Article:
At midweek, the Department of Health and Human Services released its report on the health plan choices and insurance premiums available under the Affordable Care Act, which opens for enrollment on Oct. 1 in 36 states.
The HHS press release accompanying the report glistened with the positivity of a group hug, starting with its headline, “Significant choice and lower than expected premiums available in the new Health Insurance Marketplace.” The press release’s feel-good theme of “lower than expected premiums” ricocheted up and down many news columns the next day.
“Cost may be under forecasts”; “Obamacare To Cost Less, Feds Say”; “Rates from insurance exchanges lower than projected for most, HHS says”; and “Report: Georgia Obamacare premiums lower than expected”; read the print headlines in the Dallas Morning News, the Herald News of Passaic County, N.J., the Kansas City Business Journal and the Atlanta Business Chronicle.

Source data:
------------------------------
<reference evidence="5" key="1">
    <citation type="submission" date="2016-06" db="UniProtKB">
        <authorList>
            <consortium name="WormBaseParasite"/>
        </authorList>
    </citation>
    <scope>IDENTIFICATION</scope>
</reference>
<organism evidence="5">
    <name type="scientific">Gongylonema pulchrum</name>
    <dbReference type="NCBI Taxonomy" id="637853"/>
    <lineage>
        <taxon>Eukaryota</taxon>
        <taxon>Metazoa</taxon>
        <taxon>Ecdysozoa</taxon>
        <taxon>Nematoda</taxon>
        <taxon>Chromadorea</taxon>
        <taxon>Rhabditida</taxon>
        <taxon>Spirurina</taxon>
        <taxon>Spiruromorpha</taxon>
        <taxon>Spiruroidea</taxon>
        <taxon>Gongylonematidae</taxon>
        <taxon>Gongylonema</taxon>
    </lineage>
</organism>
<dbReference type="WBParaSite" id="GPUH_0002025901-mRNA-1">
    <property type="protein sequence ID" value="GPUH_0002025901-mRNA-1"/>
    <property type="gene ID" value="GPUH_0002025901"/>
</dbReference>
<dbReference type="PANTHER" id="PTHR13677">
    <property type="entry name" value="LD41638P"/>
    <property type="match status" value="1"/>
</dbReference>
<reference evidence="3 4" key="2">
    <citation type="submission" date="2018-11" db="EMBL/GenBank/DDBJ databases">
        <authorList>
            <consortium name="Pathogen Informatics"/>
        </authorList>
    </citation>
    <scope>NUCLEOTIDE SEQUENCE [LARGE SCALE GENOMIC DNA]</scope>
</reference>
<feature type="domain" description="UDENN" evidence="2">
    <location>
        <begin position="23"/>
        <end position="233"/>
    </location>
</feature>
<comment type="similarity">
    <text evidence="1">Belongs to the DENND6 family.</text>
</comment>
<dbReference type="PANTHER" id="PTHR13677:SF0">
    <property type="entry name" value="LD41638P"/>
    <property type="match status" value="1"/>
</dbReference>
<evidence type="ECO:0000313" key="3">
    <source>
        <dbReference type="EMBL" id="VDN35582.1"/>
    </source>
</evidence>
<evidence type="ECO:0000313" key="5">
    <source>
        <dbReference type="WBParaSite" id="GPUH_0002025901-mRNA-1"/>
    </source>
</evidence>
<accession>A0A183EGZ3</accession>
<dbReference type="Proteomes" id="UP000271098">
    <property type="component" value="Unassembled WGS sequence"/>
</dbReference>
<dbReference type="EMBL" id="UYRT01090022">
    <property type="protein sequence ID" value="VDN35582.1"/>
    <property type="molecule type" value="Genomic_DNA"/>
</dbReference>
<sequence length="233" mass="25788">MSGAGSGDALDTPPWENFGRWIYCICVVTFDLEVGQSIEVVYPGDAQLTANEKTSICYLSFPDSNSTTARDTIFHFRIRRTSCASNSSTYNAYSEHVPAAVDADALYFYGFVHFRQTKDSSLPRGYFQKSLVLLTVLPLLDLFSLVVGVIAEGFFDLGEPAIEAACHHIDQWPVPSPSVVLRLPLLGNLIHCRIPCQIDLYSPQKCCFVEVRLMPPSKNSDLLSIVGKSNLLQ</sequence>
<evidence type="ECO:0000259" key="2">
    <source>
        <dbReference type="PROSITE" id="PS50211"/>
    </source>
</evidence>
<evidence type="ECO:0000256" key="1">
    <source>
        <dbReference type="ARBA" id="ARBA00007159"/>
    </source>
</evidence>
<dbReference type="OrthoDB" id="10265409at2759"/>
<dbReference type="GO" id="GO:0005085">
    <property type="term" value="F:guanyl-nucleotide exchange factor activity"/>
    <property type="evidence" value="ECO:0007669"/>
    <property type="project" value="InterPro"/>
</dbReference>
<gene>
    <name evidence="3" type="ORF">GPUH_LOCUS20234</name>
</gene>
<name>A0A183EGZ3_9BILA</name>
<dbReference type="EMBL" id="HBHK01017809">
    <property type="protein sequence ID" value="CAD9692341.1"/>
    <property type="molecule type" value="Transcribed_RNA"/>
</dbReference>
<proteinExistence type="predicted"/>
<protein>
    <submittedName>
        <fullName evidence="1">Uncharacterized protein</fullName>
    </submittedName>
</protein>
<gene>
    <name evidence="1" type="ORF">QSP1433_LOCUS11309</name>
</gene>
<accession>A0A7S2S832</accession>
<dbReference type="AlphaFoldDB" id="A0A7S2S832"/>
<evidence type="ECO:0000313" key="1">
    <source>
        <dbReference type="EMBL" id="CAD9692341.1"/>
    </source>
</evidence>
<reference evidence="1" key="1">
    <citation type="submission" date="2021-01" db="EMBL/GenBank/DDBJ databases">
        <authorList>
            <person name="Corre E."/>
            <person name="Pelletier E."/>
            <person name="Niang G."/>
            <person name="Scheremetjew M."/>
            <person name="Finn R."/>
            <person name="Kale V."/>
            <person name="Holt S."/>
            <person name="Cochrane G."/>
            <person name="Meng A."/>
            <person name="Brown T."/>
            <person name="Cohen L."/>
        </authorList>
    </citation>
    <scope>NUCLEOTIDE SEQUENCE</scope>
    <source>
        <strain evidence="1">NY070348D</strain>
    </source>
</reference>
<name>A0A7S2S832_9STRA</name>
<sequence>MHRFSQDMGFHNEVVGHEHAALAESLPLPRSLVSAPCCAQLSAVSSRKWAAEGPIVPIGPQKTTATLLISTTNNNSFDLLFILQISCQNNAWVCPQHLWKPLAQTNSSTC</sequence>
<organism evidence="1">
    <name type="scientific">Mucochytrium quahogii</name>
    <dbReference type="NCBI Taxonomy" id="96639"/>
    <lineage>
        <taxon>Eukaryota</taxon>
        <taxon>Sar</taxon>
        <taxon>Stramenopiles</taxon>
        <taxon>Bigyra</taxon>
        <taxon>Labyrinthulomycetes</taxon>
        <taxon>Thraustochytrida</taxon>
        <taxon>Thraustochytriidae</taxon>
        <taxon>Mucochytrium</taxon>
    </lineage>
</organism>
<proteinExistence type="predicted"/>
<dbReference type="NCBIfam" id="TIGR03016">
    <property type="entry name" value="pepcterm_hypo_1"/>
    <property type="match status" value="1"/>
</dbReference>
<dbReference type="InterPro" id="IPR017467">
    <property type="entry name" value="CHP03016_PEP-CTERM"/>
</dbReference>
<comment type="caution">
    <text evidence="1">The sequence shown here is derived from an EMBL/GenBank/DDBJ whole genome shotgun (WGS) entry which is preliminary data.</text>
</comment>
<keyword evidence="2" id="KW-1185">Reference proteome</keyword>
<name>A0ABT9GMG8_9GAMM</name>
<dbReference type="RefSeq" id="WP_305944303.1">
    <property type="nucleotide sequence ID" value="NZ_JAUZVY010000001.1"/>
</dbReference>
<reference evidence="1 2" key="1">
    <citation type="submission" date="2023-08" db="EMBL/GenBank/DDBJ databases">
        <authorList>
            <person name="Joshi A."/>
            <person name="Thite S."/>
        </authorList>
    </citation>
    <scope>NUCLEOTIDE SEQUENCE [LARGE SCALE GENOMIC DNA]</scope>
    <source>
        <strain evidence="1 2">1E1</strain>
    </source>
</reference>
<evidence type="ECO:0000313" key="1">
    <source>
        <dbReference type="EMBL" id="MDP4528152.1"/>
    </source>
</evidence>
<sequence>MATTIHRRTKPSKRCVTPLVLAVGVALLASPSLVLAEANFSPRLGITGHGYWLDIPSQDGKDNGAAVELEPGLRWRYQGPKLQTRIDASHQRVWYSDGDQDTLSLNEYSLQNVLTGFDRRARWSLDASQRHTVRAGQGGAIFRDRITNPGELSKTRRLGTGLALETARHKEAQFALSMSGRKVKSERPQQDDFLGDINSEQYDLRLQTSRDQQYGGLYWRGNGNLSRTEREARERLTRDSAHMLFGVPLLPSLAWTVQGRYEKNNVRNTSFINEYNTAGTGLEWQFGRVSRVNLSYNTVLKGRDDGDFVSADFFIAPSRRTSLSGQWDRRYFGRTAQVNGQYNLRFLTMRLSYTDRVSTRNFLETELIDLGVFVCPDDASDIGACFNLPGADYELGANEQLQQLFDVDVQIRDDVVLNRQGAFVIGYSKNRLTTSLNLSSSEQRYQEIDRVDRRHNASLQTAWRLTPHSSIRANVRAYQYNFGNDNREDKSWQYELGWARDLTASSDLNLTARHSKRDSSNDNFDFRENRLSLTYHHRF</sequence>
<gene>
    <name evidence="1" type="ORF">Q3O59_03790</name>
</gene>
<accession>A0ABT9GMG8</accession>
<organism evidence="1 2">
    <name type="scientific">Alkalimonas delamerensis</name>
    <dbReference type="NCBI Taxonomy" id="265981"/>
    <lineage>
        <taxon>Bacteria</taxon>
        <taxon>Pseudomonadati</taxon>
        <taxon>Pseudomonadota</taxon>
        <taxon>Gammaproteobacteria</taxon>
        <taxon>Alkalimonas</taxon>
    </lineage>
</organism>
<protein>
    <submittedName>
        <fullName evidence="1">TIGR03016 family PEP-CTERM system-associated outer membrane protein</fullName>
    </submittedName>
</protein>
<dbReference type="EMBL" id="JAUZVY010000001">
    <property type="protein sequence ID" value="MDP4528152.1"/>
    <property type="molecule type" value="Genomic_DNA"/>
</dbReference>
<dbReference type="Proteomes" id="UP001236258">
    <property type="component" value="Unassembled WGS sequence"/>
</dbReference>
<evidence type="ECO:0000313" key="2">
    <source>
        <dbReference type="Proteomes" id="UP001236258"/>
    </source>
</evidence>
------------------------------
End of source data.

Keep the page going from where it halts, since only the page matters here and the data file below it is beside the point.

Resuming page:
The upbeat message prevailed in many of the stories about the HHS report, with the Austin American-Statesman reporting that “premiums could be approximately 16 percent lower than originally expected.” (The language in the press release had it only slightly different: “Premiums nationwide will also be around 16 percent lower than originally expected.”) CBS News echoed the report, too, stating, “premiums nationwide are expected to be around 16 percent lower than originally predicted,” as did the Detroit News and other outlets.
If “lower than expected” sounds like a shady retailer’s sales pitch to your ears, you’re on my wavelength. “Expected by whom?” is the first question that comes to the clever shopper’s mind. The HHS press release and some of the news accounts answer this question: The healthcare prices being showcased by HHS were from a government estimate, as was the previous — and higher — set of numbers, which were projected from Congressional Budget Office calculations (pdf). In other words, the only thing that has changed is the government’s best educated guess of what health coverage will cost, state-by-state, in the 36 states where the federal insurance exchanges operate.